Visual Art News Digest, Compiled by the Vancouver Art Gallery Library, June 21, 2016

Vancouver
Collections and connections explored in Museum of Vancouver exhibit Last year, the Museum of Vancouver put a call to local collectors, saying “the museum wants to explore the mindset of passionate ‘hunters and gatherers’ and showcase their favourite pieces.” After looking through hundreds of collections, 20 were chosen, and a new exhibit, “All Together Now: Vancouver Collectors and Their Worlds” will open this week featuring those wide-ranging — and sometimes slightly weird — collections. CBC.ca, June 20, 2016

Leadership review Q&A  We asked a few female leaders across Metro Vancouver about their definition of feminism, what women inspire them and the most surprising comments they’ve received in the top job. Their answers will inspire, delight and maybe even shock you: Kathleen Bartels, Director, Vancouver Art Gallery – What does feminism mean to you? • ”It means equal rights, equal pay and equal opportunities for all, irrespective of gender, class and ethnicity. I believe that we are now creating our own version of feminism, one that is more inclusive and intersectional. We still have much work to do to create opportunities and raise the profile of women leaders.” Business Vancouver, June 21, 2016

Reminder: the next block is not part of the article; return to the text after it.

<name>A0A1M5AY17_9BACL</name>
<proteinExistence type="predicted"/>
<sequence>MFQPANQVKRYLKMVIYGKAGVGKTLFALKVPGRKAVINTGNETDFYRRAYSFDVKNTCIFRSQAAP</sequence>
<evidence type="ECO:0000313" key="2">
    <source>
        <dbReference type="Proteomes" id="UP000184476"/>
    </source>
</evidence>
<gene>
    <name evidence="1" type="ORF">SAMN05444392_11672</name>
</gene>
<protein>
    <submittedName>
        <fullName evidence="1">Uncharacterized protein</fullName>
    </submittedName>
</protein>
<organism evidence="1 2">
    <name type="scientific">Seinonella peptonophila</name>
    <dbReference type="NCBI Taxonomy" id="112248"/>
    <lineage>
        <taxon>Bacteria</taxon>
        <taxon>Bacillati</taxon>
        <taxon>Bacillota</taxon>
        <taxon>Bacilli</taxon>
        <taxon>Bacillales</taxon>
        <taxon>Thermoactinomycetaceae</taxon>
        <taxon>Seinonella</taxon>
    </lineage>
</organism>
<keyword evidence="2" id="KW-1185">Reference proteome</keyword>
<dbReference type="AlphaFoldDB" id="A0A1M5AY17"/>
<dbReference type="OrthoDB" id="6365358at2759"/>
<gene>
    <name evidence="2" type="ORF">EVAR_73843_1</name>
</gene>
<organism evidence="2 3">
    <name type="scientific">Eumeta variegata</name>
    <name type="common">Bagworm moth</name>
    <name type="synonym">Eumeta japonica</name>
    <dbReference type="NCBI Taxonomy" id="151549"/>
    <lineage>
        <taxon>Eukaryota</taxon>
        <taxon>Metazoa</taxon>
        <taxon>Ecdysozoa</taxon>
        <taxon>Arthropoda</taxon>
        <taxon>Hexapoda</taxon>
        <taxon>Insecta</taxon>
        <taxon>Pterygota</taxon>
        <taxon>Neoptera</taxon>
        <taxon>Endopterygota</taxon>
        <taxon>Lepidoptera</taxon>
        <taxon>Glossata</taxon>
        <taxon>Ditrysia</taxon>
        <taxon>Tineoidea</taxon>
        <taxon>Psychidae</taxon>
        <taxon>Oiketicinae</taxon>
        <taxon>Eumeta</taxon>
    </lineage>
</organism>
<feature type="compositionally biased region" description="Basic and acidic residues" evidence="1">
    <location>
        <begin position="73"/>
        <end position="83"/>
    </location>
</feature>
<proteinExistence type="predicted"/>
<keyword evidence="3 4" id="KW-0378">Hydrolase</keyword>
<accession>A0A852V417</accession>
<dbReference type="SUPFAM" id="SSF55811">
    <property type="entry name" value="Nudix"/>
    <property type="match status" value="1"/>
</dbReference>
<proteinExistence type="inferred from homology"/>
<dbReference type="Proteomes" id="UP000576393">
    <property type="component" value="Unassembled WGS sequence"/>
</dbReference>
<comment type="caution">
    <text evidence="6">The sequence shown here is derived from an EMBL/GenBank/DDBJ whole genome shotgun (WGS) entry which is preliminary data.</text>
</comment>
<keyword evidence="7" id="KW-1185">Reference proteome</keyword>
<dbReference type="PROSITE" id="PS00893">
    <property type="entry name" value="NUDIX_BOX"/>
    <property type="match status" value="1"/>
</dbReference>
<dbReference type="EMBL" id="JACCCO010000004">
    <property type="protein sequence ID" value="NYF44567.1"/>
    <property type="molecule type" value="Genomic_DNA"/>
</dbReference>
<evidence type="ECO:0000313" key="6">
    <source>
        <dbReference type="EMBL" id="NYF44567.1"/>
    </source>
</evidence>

Edmonton
Royal Alberta Museum’s video wall a ‘taste of what’s to come’  When you’re building the glitzy $340-million Royal Alberta Museum in downtown Edmonton, sticking up a roadside billboard like its predecessor used to advertise the exhibitions inside wouldn’t cut it, the developers of the new facility decided. The museum is instead getting a second-storey video screen 20 metres wide by nearly six metres high, wrapped around its southwest corner. Technicians began testing the screen last week so passersby on 103 A Avenue can get a preview of the eye-catching outdoor screen as it cycles through screensaver-style, high-resolution video clips of fireworks, the planet Earth, a cloudy-sky scene, stars and waves. When the museum opens in late 2017, the screen will showcase the newest exhibits and share information about happenings inside along with interesting facts about Alberta. Edmonton Journal, June 15, 2016

Toronto
Tangled, Toronto’s first accessible art gallery for disabled artists, is bringing the outsiders in With their first brick-and-mortar gallery at 401 Richmond West, Toronto’s premiere establishment for the independent arts and one of the only accessible art buildings in the city, Tangled is hoping to open itself up to a wider audience. “This gallery gives a permanent home to disability arts in Toronto and having this home in a building as culturally significant as 401 Richmond signals that disability arts is a main contender in the Canadian arts ecology,” says [Artistic Director Eliza] Chandler. With an emphasis on art that places a positive light on difference, it makes sense that Tangled would launch the gallery space with “Constructed Identities,” an exhibit by gay, feminist Canadian artist and writer Persimmon Blackbridge, who has been practicing disability art for 44 years. The National Post, June 21, 2016

Montreal